volatility and viscosity, the theoretical basis has been constructed (Wu, 1987); for nonequilibrium behavior of the fluid phase, such as rheology, and the optical and mechanical properties of the final solid, the basic theory is only partially in place.
A second example currently receiving considerable attention is the formulation and application of electrorheological fluids, which consist of polar particles in a nonpolar fluid. These are normally low-viscosity fluids, but a strong electric field induces dipoles in the particles and creates a volume-filling, particulate network with an elastic or pseudoplastic response to an applied stress. Here the issue is how to control or optimize the magnitude and dynamics of the response (Gast and Zukoski, 1990). The physical phenomena are reasonably well defined, but many-body interactions dominate and the behavior is highly nonlinear.
The fabrication of ceramics by colloidal processing aims for dense packing without large-scale inhomogeneities (Lange, 1989). Consolidation via centrifugation or filtration permits application of forces strong enough to overcome the short-range attractions inevitable between dense particles of 0.1-to 10.0-micron diameter in water or an organic liquid. Given accurate constitutive relations for the permeability and the stress supported by the particulate network, continuum theory describes the evolution of density profiles during the consolidation process (Buscall and White, 1987; Auzerais et al., 1990). The mathematical problem is to solve the highly nonlinear set of equations accurately enough to capture the propagation of several nearly discontinuous transitions in a one-, two-, or three-dimensional spatial domain.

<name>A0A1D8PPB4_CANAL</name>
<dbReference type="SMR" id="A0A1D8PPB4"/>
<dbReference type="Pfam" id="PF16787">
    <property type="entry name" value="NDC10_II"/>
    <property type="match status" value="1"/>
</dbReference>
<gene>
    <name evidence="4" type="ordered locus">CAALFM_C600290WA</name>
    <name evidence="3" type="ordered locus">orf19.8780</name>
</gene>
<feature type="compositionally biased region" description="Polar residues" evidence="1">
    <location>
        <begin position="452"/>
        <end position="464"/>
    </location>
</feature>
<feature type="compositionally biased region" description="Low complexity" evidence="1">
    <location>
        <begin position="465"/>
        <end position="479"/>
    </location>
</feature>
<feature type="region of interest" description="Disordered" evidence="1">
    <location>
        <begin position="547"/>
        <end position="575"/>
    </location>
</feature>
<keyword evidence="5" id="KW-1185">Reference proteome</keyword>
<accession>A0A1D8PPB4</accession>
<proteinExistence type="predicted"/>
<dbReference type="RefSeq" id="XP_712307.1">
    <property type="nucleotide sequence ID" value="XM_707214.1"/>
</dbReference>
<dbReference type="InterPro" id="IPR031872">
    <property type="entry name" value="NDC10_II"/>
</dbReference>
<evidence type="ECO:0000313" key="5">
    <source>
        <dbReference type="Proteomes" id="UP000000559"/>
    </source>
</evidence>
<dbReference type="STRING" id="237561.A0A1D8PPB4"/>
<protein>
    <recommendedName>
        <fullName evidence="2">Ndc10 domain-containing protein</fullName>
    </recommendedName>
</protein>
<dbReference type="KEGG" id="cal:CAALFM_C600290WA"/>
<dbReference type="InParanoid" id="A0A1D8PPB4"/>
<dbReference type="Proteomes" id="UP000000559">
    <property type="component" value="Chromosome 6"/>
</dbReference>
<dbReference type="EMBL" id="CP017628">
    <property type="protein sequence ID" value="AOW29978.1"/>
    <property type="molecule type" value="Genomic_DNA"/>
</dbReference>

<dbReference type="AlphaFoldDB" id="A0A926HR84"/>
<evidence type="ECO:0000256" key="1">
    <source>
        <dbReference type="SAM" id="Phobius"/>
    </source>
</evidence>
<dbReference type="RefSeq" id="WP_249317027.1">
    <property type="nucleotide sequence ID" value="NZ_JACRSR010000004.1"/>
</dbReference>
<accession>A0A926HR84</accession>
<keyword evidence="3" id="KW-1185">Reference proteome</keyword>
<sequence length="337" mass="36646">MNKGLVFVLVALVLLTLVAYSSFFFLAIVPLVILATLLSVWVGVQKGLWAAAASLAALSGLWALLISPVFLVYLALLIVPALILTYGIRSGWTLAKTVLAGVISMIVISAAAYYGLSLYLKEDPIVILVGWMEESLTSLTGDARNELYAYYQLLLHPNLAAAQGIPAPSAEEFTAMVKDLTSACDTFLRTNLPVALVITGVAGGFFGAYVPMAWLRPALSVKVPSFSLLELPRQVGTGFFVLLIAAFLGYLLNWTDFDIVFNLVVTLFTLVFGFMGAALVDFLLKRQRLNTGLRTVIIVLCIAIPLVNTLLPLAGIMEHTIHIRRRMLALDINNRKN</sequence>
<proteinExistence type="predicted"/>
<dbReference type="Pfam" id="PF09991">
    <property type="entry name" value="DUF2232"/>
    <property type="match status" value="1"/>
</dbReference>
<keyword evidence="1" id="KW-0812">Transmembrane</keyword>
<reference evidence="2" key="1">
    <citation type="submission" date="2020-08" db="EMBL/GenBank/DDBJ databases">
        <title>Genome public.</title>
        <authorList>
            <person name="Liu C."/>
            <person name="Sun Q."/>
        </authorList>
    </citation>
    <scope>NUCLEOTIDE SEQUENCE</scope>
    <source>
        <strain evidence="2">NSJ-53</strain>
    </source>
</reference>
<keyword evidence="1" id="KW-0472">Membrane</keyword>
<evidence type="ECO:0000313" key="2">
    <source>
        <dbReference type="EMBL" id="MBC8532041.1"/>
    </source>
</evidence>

For composite materials, the challenge is to relate the spatial structure and properties of the individual phases to macroscopic mechanical, optical, and electronic properties. Prediction of equilibrium structure via statistical mechanics is being developed for some classes of systems (Bates and Frederickson, 1990; Monovoukas and Gast, 1989). Considerable progress has been made in predicting linear responses through variational and bounding techniques (Torquato, 1990). However, nonlinear behaviors of considerable interest, such as yielding, fracture, and nonlinear optical properties, are still largely untouched.
One might define the challenge for mathematical theory as developing techniques for accurately handling strong many-body interactions. This challenge is complementary to the challenge to physics of describing interparticle forces, equilibrium phase behavior, and polymer thermodynamics. Many aspects of the subject have advanced to the point that sophisticated mathematical analysis and numerical solution procedures are needed to provide the quantitative predictions necessary to keep up with the physics and experimental investigations in this area. As is pointed out in Chapter 8, this is the case not just for this area but also in many other areas of materials science.
One can identify a number of relatively advanced approaches to this class of problems:
For colloidal problems, significant movement occurs only after many thermal